To celebrate World EV Day, here are the top 10 most significant electric cars of all time (according to me).
How I wish we could have the i8 here, the demise of which is nothing less than a tragedy, but that’s a hybrid, so it’s the creative, surprise-and-delight i3, with its intelligent design, blue seat belts, recycled and renewable material in 80 per cent of visible surfaces and rear-hinged doors. It was a very brave, very bold city design that showcased massive commitment by BMW to electric propulsion.
For longevity alone, this practical hatchback gets a gold star. A look at its family tree since it first appeared a decade ago shows how much and how quickly the industry has developed, from a car that could barely squeeze 80 miles out of its battery and looked like a dislocated frog, to one that resembles a normal car and can cover over 200 miles in long-range version. And it’s still one of the most affordable EVs, with a great one-pedal driving solution.
Love them or loathe them, there has to be a Tesla on this list, if not for the cars, then for the supercharging network which is a total game changer for owners, and one which no competitor brand has managed to match.
So which car? Yes, the Model S was first, and the Model 3 is more relevant for more people, but it’s the Model X that has combined electric propulsion and the innovative touchscreen tech with a six-seat layout in ice-white synthetic leather that manages to be both hugely glamorous and highly (wipe-clean) practical. And those doors….
Hyundai didn’t rest on its laurels and just shove a battery into a broadly existing design. No: it went crazy. Fearless exterior design conceals a big battery and reliable architecture, cool but useful tech features like side blind-spot cameras when you indicate, and tons of space inside. All of this, and it’s well-priced with a generous warranty. Pretty much the perfect consumer package and brilliant example of how to evolve a car brand.
OK, so it’s not actually a car, more a quadricycle type thing. But it’s the first, genius, last-mile, e-mobility product from a legacy car manufacturer, and French teenagers can’t believe they can essentially whip round Paris in a car. Modular design means you can easily clip on new body parts when your teenager has an inevitable crash. Brilliant juxtaposing monochrome palette and splashes of orange.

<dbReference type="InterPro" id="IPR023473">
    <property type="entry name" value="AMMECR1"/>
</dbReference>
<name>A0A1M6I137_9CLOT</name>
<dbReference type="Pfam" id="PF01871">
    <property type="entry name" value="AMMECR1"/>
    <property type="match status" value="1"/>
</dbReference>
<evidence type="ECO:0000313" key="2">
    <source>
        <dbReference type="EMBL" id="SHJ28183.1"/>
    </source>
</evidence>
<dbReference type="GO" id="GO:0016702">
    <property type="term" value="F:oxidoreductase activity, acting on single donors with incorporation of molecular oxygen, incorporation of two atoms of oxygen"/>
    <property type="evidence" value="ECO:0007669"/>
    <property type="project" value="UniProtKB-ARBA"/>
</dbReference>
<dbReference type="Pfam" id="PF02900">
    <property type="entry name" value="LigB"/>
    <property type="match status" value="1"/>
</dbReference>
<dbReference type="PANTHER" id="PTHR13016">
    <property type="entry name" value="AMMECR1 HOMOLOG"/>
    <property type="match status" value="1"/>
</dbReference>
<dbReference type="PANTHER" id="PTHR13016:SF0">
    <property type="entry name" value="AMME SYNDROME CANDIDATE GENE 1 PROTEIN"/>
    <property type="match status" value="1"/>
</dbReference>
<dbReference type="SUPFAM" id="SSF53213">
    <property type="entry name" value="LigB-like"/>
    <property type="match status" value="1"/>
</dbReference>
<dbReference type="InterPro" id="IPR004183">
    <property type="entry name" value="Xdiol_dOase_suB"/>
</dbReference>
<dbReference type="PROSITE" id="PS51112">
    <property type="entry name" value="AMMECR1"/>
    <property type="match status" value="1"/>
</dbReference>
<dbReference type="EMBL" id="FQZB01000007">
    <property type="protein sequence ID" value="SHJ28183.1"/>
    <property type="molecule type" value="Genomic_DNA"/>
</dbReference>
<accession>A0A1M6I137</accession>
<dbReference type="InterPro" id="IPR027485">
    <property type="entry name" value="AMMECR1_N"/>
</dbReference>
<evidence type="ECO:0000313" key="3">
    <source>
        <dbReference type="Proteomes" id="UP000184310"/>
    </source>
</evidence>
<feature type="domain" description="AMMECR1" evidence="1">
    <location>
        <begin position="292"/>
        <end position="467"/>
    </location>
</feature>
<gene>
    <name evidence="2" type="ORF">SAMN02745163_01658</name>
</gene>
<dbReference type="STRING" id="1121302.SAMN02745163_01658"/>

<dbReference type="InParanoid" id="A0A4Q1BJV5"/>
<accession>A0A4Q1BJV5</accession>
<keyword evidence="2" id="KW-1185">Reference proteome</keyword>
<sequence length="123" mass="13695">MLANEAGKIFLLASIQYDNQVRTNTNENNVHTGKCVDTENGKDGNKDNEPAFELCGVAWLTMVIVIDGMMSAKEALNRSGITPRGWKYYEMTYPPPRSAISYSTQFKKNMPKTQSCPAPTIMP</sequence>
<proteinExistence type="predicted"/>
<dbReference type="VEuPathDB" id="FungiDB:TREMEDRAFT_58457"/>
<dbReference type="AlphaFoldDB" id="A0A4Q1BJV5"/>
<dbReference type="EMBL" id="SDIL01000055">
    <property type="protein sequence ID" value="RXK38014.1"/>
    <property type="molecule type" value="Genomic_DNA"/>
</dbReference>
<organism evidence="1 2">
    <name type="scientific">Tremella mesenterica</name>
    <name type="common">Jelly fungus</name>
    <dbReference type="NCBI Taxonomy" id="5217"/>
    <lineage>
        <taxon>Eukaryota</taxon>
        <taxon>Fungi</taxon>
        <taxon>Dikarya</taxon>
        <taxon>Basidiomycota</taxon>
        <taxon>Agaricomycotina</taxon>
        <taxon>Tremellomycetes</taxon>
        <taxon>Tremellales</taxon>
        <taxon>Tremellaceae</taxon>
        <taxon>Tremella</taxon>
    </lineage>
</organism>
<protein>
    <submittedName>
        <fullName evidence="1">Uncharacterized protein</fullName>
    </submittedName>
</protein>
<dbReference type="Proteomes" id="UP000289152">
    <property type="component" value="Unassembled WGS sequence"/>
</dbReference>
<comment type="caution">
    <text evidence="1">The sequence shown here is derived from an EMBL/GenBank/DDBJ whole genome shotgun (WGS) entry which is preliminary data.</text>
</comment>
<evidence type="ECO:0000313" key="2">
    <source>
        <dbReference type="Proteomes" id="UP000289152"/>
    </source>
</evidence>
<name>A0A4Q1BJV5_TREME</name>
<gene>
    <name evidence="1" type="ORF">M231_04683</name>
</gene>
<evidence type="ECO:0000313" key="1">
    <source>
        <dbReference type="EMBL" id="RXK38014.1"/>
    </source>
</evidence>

It’s got a digital aquarium with moving fish across the dashboard. End of. Rubbish range and price aside, the Honda e was the first electric car to show how artistic design, humour and desirability could combine in an urban EV. In some ways, the precursor to the Ioniq 5, thanks to a weird but beguiling mixture of retro and futuristic styling that compels you to buy one.
At the other end of the scale to the Honda e, is the Porsche Taycan. A serious and expensive driver’s car that proved a battery and motors were no stumbling blocks to motorsport-derived engineering and thoroughbred performance. Incredible handling and pace, a sombre interior, glossy surfaces and menacing colours (apart from Frozen Berry, which is the best paint finish ever).
Thank you MG, for not throwing the estate baby out with the ICE bathwater. The only affordable, pure electric estate car on sale, which is a massive relief for those of us who’ve never understood the appeal of high-riding, heavy SUVs. A respectful workhorse for drivers with loads to lug but the desire to cut tailpipe emissions. It’s spacious, comfortable, reliable and all the car an electrified family needs.
A highly significant model because it was, for a long time, the only electric car on sale that cost the same as a petrol or diesel equivalent from competitor brands. Price parity is non-existent in the market right now, with the 36 per cent cost differential between EV and ICE still very much in evidence, but, as usual, Skoda gave us an alternative price point, in the shape of a large family SUV with a real luxe vibe thanks to eco-tanned leather, Volkswagen infotainment screen and space for four adults.
The pinnacle of electric luxury motoring, from a brand born to go electric, quite literally – Charles Rolls was an electric engineer and would have used the power if it were not for the scarcity of a public charging network. Plus ca change. A century later, here we are, with a car that has starlit doors, lambswool carpets, endless colour palettes, options for displaying client artwork behind a huge glass screen, cooled champagne flutes and illuminated fridges. You name it. And, of course, it’s rapid and silent. The perfect application of electric propulsion’s many positive attributes.